Anti-Idling Systems for Service Vehicles with A/C-R Units: Modeling, Holistic Control, and Experiments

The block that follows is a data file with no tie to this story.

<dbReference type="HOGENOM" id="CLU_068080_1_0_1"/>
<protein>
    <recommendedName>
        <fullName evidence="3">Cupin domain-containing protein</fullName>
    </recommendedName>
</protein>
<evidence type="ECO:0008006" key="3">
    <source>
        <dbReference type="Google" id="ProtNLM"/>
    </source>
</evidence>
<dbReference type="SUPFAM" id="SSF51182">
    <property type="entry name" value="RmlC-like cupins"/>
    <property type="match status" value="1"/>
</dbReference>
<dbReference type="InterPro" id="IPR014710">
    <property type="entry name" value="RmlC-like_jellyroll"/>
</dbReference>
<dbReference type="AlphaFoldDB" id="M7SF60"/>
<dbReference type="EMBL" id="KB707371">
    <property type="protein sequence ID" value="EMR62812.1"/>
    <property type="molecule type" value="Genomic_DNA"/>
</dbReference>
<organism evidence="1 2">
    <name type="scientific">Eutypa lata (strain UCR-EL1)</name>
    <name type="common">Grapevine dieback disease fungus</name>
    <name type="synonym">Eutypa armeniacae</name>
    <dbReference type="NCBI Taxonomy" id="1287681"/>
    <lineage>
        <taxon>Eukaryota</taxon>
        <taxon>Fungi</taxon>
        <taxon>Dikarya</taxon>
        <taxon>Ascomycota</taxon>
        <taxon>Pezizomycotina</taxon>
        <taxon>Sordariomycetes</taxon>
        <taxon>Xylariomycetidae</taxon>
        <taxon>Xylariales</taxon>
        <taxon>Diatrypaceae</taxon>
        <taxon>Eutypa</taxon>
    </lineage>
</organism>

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As people have begun to pay more attention to energy conservation and emission reduction in recent years, anti-idling has become a growing concern for automobile engineers due to the low efficiency and high emissions caused by engine idling, i.e., the engine is running when the vehicle is not moving. Currently, different technologies and products have emerged in an effort to minimize engine idling. By studying and comparing most of these methods, the conclusion can be drawn that there is still much room to improve existing anti-idling technologies and products. As a result, the optimized Regenerative Auxiliary Power System (RAPS) is proposed. Service vehicles usually refer to a class of vehicles that are used for special purposes, such as public buses, delivery trucks, and long-haul trucks. Among them, there are vehicles with auxiliary devices such as air conditioning or refrigeration (A/C-R) systems that are essential to be kept running regardless of the vehicle motion. In addition, such auxiliary systems usually account for a large portion of fuel from the tank. Food delivery trucks, tourist buses, and cement trucks are examples of such service vehicles. As a leading contributor to greenhouse gas emissions, these vehicles sometimes have to frequently idle to for example keep people comfortable, and keep food fresh on loading and unloading stops. This research is intended to develop and implement a novel RAPS for such service vehicles with the A/C-R system as the main auxiliary device. The proposed RAPS can not only electrify the auxiliary systems to achieve anti-idling but also use regenerative braking energy to power them. As the main power consuming device, the A/C-R system should be treated carefully in terms of its efficiency and performance. Thus, the developments of an advanced controller for A/C-R system to minimize energy consumption and an optimum power management system to maximize the overall efficiency of the RAPS are the primary objectives of this thesis. In this thesis, a model predictive controller (MPC) is designed based on a new A/C-R simplified model to minimize the power consumption while meeting the temperature requirements. The controller is extensively validated under both common and frosting conditions. Meanwhile, after integrating the RAPS into a service vehicle, its powertrain turns into a parallel hybrid system due to the addition of an energy storage system (ESS). For the sake of maximizing the overall efficiency, RAPS requires a power management controller to determine the power flow between different energy sources. As a result, a predictive power management controller is developed to achieve this objective, where a regenerative iv braking control strategy is developed to meet the driver’s braking demand while recovering the maximum braking energy when vehicles brake. For the implementation of the above controllers, a holistic controller of the RAPS is designed to deal with the auxiliary power minimization and power management simultaneously so as to maximize the overall energy efficiency and meet the high nonlinearities and wide operating conditions.